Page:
Closeup of a computer keyboard with a key labeled "Vote." A miniature ballot box is sitting on the key

New Mexico governor signs voting rights expansion bill

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Tom Joyce

(The Center Square) - New Mexico's governor signed a voting rights expansion bill into law Thursday.

Governor Michelle Lujan Grisham signed the New Mexico Voting Rights Act (House Bill 4). The bill continues, “this administration’s efforts to strengthen voter rights and protections for every New Mexican,” according to a press release.

“Today, New Mexico is leading the nation by example, declaring that we believe, unequivocally, in the fundamental right of every American to choose those who represent them,” Governor Lujan Grisham said in the release. “The provisions of this bill related to Native Americans, in particular, are the first in the nation, making sure that the rights of citizens of those sovereign nations are also protected.”

House Bill 4, according to the release, will do the following:

  • Automatically registers voters at the MVD or other local public office designated by the Secretary of State;
  • Restores the right of previously incarcerated individuals to vote upon their release from custody;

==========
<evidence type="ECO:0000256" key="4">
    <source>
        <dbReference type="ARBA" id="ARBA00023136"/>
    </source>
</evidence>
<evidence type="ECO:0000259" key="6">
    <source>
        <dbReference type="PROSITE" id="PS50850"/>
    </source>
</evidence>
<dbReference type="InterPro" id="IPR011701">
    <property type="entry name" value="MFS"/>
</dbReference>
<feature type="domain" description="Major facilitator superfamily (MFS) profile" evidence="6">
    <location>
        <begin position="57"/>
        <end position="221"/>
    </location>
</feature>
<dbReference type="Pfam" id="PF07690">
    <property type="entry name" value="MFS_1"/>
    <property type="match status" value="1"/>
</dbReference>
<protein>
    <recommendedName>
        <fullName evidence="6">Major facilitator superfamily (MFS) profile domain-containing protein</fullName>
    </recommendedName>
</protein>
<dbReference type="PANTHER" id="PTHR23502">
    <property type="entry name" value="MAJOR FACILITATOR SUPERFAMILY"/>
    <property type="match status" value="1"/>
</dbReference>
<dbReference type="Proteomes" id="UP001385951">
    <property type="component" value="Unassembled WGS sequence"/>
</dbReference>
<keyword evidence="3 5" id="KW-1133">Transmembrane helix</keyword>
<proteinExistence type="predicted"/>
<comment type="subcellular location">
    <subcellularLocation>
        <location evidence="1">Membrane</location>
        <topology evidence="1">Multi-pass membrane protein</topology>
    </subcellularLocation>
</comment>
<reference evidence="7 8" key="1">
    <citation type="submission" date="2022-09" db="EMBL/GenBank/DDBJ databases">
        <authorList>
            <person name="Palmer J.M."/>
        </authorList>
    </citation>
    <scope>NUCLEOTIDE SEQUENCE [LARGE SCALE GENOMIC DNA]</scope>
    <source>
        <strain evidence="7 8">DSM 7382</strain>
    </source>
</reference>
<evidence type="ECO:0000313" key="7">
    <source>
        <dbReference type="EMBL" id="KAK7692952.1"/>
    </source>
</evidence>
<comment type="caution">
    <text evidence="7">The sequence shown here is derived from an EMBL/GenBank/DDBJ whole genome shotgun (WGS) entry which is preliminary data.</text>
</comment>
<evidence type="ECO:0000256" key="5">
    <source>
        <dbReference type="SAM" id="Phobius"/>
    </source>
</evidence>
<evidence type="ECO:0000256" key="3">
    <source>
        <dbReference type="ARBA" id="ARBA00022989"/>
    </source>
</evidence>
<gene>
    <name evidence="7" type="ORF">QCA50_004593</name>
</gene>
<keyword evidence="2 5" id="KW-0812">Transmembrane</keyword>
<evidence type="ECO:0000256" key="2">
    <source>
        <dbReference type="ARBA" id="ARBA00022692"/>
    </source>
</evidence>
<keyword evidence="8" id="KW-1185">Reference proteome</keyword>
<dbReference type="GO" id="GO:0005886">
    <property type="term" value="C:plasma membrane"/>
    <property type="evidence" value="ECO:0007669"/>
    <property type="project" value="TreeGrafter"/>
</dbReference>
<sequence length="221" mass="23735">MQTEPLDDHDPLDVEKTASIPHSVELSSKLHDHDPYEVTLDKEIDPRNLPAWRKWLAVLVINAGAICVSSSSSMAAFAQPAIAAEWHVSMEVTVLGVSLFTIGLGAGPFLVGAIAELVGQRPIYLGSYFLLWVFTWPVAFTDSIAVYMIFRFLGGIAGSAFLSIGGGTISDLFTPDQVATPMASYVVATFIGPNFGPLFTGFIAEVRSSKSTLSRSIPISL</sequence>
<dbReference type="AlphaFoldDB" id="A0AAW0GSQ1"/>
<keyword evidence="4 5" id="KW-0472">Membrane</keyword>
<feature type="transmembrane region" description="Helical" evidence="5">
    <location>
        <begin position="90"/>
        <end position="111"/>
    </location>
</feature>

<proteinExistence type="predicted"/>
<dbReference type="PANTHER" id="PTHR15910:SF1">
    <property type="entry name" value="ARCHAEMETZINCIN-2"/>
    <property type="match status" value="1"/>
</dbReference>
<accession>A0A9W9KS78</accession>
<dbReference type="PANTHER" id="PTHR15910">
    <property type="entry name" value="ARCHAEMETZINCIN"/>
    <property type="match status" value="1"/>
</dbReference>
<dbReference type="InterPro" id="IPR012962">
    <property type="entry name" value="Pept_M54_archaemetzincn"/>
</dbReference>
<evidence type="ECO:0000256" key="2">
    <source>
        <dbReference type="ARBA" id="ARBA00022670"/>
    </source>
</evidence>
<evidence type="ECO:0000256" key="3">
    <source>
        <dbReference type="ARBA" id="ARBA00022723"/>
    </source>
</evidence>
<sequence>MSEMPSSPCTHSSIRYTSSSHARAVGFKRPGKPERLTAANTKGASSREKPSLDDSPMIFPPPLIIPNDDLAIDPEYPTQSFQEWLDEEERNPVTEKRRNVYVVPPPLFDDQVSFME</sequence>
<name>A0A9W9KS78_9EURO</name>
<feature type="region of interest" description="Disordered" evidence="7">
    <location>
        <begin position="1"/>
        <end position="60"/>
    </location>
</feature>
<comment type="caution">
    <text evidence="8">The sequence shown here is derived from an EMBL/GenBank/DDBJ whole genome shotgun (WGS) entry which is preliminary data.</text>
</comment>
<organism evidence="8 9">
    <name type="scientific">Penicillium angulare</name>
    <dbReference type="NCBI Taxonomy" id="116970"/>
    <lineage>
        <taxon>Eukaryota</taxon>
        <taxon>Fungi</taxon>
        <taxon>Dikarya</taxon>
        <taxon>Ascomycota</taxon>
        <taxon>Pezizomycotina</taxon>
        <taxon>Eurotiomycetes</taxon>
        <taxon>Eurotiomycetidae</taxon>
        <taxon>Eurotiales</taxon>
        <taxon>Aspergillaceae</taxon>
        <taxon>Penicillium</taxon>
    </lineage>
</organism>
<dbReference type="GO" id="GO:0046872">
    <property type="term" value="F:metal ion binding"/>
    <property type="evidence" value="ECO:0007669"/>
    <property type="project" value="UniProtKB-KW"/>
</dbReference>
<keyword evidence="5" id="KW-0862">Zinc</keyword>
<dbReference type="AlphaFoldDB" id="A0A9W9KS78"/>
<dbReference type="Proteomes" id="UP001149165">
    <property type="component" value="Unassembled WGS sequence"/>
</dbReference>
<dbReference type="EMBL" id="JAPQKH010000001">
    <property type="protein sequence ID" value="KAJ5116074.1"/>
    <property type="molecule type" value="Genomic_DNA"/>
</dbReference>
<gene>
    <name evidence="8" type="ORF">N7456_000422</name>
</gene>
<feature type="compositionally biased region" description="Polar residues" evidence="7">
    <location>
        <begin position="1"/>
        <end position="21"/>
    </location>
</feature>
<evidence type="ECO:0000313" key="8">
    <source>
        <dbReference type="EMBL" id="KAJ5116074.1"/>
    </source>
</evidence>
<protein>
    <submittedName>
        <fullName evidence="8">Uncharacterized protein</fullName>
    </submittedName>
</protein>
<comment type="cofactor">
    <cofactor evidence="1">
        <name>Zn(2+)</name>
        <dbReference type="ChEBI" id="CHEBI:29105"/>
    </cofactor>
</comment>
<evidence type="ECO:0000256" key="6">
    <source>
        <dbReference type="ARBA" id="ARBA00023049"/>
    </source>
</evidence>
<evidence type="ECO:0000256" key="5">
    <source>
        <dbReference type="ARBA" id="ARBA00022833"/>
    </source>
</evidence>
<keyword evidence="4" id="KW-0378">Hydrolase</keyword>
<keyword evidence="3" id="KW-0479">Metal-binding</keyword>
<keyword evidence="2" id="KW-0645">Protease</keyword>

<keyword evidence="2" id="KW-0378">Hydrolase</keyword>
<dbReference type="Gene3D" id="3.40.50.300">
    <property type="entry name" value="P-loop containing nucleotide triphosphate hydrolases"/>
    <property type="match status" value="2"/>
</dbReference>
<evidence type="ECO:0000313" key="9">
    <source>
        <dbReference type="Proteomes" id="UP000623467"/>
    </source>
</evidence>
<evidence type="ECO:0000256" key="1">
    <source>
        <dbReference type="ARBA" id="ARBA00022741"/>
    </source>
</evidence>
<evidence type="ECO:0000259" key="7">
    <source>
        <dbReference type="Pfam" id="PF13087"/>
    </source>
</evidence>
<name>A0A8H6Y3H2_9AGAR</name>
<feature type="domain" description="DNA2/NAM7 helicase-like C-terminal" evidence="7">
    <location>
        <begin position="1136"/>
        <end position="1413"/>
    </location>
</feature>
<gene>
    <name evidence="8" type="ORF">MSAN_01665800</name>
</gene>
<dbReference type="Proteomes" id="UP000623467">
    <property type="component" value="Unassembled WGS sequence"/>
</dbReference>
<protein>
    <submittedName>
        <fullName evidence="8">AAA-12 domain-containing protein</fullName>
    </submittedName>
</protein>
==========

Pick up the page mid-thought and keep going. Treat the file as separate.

• Creates a voluntary permanent absentee voter list;
  • Prohibits the transfer or publication of voter data online;
  • Mandates same-day voter registration at all polling places;
  • Mandates at least two monitored secure ballot drop boxes per county; and
  • Enacts the first-in-the-nation Native American Voting Rights Act allowing Indian nations, tribes, and pueblos to amend their request for voting locations and to apply for secured ballot drop boxes and allows electors to use government buildings as their mailing address.

House Speaker Javier Martínez, D-Albuquerque, was one of the bill’s primary sponsors. He said the bill will ensure that voters have their voices heard in future elections.

“New Mexico is now a North Star for voting rights in our country,” Martinez said. “This law means New Mexicans can have confidence that their voices will be heard, our elections will be secure, and our government will be representative of our people in all of their diversity.”

State Representative D. Wonda Johnson, D-Gallup, was also among the bill’s sponsors. She said she thinks the bill will boost democratic participation in the Native American community.

“The New Mexico Voting Rights Act will enact historic and nation-leading protections for Native American voters to ensure equal access to the ballot and will lead to better representation in all levels of our government,” Johnson said.

Plus, the new law has support from Secretary of State Maggie Toulouse Oliver. She said that at a time when other states are taking steps that she thinks could make voting more difficult, she is happy to see her state doing the opposite.

“Today’s signing of the New Mexico Voting Rights Act is a huge win for voters. This bill represents years of dedicated work from community members, the bill sponsors, and election administrators from around the state,” Oliver said in the release. “Federal voting rights bills are stuck in Congress while voting access is under attack in many states across the nation. But not here in New Mexico. The New Mexico Voting Rights Act balances voter access with maintaining our high levels of election security, and I thank Governor Lujan Grisham for signing it into law today.”